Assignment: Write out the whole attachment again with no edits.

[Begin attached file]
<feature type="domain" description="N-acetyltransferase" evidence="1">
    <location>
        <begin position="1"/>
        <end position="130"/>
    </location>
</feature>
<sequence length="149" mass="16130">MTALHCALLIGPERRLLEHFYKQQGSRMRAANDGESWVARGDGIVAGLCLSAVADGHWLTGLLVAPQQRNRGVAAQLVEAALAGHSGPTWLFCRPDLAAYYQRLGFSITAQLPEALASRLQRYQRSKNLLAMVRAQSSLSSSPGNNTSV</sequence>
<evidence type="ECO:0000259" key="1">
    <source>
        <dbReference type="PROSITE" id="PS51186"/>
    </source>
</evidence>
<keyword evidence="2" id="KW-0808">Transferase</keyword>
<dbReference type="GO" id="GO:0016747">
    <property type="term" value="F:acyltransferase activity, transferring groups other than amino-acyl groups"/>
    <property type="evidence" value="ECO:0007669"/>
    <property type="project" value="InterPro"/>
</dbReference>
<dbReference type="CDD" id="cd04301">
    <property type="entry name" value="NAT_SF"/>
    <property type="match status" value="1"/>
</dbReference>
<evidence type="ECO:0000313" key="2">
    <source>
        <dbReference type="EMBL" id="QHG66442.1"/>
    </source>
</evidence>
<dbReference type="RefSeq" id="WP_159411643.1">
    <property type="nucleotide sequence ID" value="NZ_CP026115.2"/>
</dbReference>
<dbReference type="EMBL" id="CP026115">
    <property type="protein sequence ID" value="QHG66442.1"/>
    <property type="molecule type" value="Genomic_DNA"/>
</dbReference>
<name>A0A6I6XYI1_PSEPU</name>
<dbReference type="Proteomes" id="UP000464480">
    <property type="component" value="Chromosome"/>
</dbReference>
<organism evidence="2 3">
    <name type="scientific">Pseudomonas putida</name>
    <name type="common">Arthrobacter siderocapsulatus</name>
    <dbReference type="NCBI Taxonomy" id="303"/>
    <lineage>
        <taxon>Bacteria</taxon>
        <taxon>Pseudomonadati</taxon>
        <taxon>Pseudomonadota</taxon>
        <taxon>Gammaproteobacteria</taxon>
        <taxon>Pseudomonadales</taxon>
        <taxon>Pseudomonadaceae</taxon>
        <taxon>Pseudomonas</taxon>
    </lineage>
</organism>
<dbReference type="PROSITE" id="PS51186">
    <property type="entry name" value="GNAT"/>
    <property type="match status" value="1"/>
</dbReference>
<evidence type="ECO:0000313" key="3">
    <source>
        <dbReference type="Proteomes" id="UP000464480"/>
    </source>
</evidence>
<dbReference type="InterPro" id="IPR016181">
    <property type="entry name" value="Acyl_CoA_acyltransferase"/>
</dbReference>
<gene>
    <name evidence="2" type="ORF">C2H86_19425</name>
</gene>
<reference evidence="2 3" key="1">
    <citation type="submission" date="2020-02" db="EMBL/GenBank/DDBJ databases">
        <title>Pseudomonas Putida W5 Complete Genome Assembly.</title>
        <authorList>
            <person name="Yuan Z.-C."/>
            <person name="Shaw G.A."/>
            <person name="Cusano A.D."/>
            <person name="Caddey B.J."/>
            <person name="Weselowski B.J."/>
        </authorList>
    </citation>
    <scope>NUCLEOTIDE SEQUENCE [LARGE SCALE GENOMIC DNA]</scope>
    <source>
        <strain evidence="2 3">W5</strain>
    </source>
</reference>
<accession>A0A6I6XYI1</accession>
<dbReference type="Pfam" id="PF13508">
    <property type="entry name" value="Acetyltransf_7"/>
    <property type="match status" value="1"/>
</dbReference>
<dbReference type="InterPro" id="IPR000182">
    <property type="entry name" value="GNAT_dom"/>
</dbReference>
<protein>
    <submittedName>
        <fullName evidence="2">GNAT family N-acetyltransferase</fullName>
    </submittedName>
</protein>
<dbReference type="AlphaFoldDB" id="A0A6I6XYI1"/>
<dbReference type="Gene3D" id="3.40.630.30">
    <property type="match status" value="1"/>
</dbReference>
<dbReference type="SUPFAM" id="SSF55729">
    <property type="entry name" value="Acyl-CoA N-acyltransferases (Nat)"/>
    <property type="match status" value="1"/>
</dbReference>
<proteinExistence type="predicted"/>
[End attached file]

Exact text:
<feature type="domain" description="N-acetyltransferase" evidence="1">
    <location>
        <begin position="1"/>
        <end position="130"/>
    </location>
</feature>
<sequence length="149" mass="16130">MTALHCALLIGPERRLLEHFYKQQGSRMRAANDGESWVARGDGIVAGLCLSAVADGHWLTGLLVAPQQRNRGVAAQLVEAALAGHSGPTWLFCRPDLAAYYQRLGFSITAQLPEALASRLQRYQRSKNLLAMVRAQSSLSSSPGNNTSV</sequence>
<evidence type="ECO:0000259" key="1">
    <source>
        <dbReference type="PROSITE" id="PS51186"/>
    </source>
</evidence>
<keyword evidence="2" id="KW-0808">Transferase</keyword>
<dbReference type="GO" id="GO:0016747">
    <property type="term" value="F:acyltransferase activity, transferring groups other than amino-acyl groups"/>
    <property type="evidence" value="ECO:0007669"/>
    <property type="project" value="InterPro"/>
</dbReference>
<dbReference type="CDD" id="cd04301">
    <property type="entry name" value="NAT_SF"/>
    <property type="match status" value="1"/>
</dbReference>
<evidence type="ECO:0000313" key="2">
    <source>
        <dbReference type="EMBL" id="QHG66442.1"/>
    </source>
</evidence>
<dbReference type="RefSeq" id="WP_159411643.1">
    <property type="nucleotide sequence ID" value="NZ_CP026115.2"/>
</dbReference>
<dbReference type="EMBL" id="CP026115">
    <property type="protein sequence ID" value="QHG66442.1"/>
    <property type="molecule type" value="Genomic_DNA"/>
</dbReference>
<name>A0A6I6XYI1_PSEPU</name>
<dbReference type="Proteomes" id="UP000464480">
    <property type="component" value="Chromosome"/>
</dbReference>
<organism evidence="2 3">
    <name type="scientific">Pseudomonas putida</name>
    <name type="common">Arthrobacter siderocapsulatus</name>
    <dbReference type="NCBI Taxonomy" id="303"/>
    <lineage>
        <taxon>Bacteria</taxon>
        <taxon>Pseudomonadati</taxon>
        <taxon>Pseudomonadota</taxon>
        <taxon>Gammaproteobacteria</taxon>
        <taxon>Pseudomonadales</taxon>
        <taxon>Pseudomonadaceae</taxon>
        <taxon>Pseudomonas</taxon>
    </lineage>
</organism>
<dbReference type="PROSITE" id="PS51186">
    <property type="entry name" value="GNAT"/>
    <property type="match status" value="1"/>
</dbReference>
<evidence type="ECO:0000313" key="3">
    <source>
        <dbReference type="Proteomes" id="UP000464480"/>
    </source>
</evidence>
<dbReference type="InterPro" id="IPR016181">
    <property type="entry name" value="Acyl_CoA_acyltransferase"/>
</dbReference>
<gene>
    <name evidence="2" type="ORF">C2H86_19425</name>
</gene>
<reference evidence="2 3" key="1">
    <citation type="submission" date="2020-02" db="EMBL/GenBank/DDBJ databases">
        <title>Pseudomonas Putida W5 Complete Genome Assembly.</title>
        <authorList>
            <person name="Yuan Z.-C."/>
            <person name="Shaw G.A."/>
            <person name="Cusano A.D."/>
            <person name="Caddey B.J."/>
            <person name="Weselowski B.J."/>
        </authorList>
    </citation>
    <scope>NUCLEOTIDE SEQUENCE [LARGE SCALE GENOMIC DNA]</scope>
    <source>
        <strain evidence="2 3">W5</strain>
    </source>
</reference>
<accession>A0A6I6XYI1</accession>
<dbReference type="Pfam" id="PF13508">
    <property type="entry name" value="Acetyltransf_7"/>
    <property type="match status" value="1"/>
</dbReference>
<dbReference type="InterPro" id="IPR000182">
    <property type="entry name" value="GNAT_dom"/>
</dbReference>
<protein>
    <submittedName>
        <fullName evidence="2">GNAT family N-acetyltransferase</fullName>
    </submittedName>
</protein>
<dbReference type="AlphaFoldDB" id="A0A6I6XYI1"/>
<dbReference type="Gene3D" id="3.40.630.30">
    <property type="match status" value="1"/>
</dbReference>
<dbReference type="SUPFAM" id="SSF55729">
    <property type="entry name" value="Acyl-CoA N-acyltransferases (Nat)"/>
    <property type="match status" value="1"/>
</dbReference>
<proteinExistence type="predicted"/>